The Influencer Guidelines mandate the disclosures must be (a) prominent and not hidden (i.e. readily visible / audible); and (b) understandable by an average consumer. For content which is not accompanied by any text (for example, Instagram or Snapchat stories), the Influencer Guidelines mandate superimposing the disclosure label upon the photo/video in a manner clearly visible to the average consumer. Labels including “Advertisement”, “Ad”, “Sponsored”, “Collaboration”, “Employee”, “Partnership”, “Free Gift” have been identified as permitted disclosure labels in the Guidelines. There are also timelines for disclosure notices to flash based on the length of audio / video / Instagram story or Snapchat. Disclosure tools of platforms may be used in addition to influencers’ own disclosures. Virtual influencers have also been directed to disclose to consumers that their interaction is not with a real human being.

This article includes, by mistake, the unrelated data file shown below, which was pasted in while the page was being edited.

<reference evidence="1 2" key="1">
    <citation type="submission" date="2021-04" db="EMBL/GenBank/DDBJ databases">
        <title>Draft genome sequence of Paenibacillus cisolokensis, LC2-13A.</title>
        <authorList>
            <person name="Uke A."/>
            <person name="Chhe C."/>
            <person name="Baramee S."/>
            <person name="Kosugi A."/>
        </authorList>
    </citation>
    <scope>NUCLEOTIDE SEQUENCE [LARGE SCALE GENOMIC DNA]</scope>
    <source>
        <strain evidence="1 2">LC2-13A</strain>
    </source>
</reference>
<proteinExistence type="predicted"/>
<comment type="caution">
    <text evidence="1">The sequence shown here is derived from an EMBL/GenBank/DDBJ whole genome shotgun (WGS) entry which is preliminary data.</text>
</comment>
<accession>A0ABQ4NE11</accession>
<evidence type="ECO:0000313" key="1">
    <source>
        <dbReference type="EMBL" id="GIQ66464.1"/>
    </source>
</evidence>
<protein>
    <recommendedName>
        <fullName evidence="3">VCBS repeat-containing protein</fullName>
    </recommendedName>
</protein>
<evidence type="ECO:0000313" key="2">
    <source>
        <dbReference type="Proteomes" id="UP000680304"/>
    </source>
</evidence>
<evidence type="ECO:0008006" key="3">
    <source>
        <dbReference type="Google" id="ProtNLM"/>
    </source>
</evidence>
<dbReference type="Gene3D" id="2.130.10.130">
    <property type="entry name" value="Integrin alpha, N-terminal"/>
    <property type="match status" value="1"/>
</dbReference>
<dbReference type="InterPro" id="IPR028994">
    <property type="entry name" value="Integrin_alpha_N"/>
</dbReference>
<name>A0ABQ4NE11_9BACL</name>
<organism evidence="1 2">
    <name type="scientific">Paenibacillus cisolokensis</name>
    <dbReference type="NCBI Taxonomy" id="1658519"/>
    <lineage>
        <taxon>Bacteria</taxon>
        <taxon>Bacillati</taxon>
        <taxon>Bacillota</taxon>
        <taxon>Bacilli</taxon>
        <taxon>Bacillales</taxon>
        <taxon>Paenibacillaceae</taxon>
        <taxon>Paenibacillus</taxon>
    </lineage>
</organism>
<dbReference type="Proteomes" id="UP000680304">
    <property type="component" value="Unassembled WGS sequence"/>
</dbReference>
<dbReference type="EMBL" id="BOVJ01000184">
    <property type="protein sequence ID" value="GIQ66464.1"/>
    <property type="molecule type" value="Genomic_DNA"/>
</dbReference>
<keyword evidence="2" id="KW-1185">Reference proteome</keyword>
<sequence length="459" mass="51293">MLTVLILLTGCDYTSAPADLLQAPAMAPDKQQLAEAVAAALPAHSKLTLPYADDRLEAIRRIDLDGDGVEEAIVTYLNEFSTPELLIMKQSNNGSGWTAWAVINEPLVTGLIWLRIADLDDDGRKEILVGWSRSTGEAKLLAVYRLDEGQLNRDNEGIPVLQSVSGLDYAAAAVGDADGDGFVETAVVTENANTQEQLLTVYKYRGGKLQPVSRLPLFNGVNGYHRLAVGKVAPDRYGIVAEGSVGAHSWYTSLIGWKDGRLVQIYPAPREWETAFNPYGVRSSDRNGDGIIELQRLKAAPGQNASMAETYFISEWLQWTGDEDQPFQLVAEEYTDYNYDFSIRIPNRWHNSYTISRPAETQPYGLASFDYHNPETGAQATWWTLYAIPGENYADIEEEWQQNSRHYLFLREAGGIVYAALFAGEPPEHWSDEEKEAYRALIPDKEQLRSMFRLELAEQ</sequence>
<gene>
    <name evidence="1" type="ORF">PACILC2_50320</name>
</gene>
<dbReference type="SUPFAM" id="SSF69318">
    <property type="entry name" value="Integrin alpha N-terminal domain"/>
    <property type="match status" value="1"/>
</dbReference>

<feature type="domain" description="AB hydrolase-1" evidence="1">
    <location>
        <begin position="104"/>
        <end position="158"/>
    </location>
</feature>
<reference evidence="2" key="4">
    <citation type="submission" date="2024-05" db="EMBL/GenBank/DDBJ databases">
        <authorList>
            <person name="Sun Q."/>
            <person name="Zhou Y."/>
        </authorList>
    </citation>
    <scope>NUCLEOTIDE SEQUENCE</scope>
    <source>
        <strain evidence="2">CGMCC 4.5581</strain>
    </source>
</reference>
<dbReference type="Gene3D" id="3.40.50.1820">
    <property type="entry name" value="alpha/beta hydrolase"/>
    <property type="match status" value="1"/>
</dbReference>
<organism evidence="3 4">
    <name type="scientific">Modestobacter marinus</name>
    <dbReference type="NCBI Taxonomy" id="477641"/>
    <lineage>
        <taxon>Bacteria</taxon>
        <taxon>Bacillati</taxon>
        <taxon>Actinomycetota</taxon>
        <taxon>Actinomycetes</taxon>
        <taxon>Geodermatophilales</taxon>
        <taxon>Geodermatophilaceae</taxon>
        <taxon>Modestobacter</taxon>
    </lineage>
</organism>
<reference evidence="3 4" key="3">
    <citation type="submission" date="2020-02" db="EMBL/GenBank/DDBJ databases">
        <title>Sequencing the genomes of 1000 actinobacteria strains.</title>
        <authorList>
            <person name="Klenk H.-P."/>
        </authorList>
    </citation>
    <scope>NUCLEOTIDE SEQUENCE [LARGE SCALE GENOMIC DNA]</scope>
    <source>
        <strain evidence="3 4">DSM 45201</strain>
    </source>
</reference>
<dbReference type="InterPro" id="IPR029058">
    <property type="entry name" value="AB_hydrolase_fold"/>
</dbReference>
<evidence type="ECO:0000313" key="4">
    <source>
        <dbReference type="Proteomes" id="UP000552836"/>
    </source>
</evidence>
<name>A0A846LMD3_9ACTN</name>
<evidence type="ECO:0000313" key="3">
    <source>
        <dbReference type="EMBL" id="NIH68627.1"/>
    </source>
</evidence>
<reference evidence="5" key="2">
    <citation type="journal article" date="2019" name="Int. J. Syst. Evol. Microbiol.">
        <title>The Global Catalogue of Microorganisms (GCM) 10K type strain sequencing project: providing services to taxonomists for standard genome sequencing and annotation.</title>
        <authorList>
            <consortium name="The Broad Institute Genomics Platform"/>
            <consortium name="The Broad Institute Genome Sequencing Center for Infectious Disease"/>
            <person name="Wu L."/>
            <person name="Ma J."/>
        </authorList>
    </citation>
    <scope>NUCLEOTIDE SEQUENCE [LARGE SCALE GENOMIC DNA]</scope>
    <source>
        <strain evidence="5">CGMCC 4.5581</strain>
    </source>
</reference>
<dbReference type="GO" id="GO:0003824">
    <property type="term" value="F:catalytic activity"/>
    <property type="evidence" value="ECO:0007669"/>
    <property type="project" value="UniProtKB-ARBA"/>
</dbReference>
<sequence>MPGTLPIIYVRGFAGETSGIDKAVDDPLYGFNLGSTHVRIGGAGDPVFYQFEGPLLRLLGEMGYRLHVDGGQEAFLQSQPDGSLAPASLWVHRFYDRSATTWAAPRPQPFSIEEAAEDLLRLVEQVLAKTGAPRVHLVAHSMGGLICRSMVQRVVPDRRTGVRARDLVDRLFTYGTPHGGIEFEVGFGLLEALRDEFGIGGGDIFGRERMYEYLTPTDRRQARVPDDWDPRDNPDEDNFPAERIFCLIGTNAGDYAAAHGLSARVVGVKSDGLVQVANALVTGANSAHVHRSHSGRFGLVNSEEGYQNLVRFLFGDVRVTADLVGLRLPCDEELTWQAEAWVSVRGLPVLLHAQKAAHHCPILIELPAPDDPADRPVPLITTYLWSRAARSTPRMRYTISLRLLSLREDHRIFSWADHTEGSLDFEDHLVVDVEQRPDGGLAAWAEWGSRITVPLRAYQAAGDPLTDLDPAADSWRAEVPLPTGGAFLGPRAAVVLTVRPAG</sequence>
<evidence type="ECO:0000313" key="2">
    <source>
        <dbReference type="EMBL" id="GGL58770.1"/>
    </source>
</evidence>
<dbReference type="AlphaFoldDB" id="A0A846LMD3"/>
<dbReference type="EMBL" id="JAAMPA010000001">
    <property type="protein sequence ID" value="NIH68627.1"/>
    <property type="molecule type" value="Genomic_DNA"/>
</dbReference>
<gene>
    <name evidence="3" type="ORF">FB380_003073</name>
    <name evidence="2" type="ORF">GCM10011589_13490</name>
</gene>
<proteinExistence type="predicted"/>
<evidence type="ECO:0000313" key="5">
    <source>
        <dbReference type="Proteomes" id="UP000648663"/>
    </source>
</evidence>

The responsibility for the (a) disclosure of material connection; and (b) compliance of the content with the Influencer Guidelines, the ASCI Code for Self-Regulation of Advertising Content in India (“ASCI Code”) and any other relevant ASCI guidelines lie on both the advertisers and influencers. It appears that the responsibility for the contents of an advertisement would rest on the advertiser and the responsibility to making adequate disclosures in the post would lie on the influencer.
Under the Influencer Guidelines, influencers have also been advised to undertake due diligence before engaging in promotional advertisements and satisfy themselves that the advertiser can substantiate the claims made in the advertisement / social media post, etc.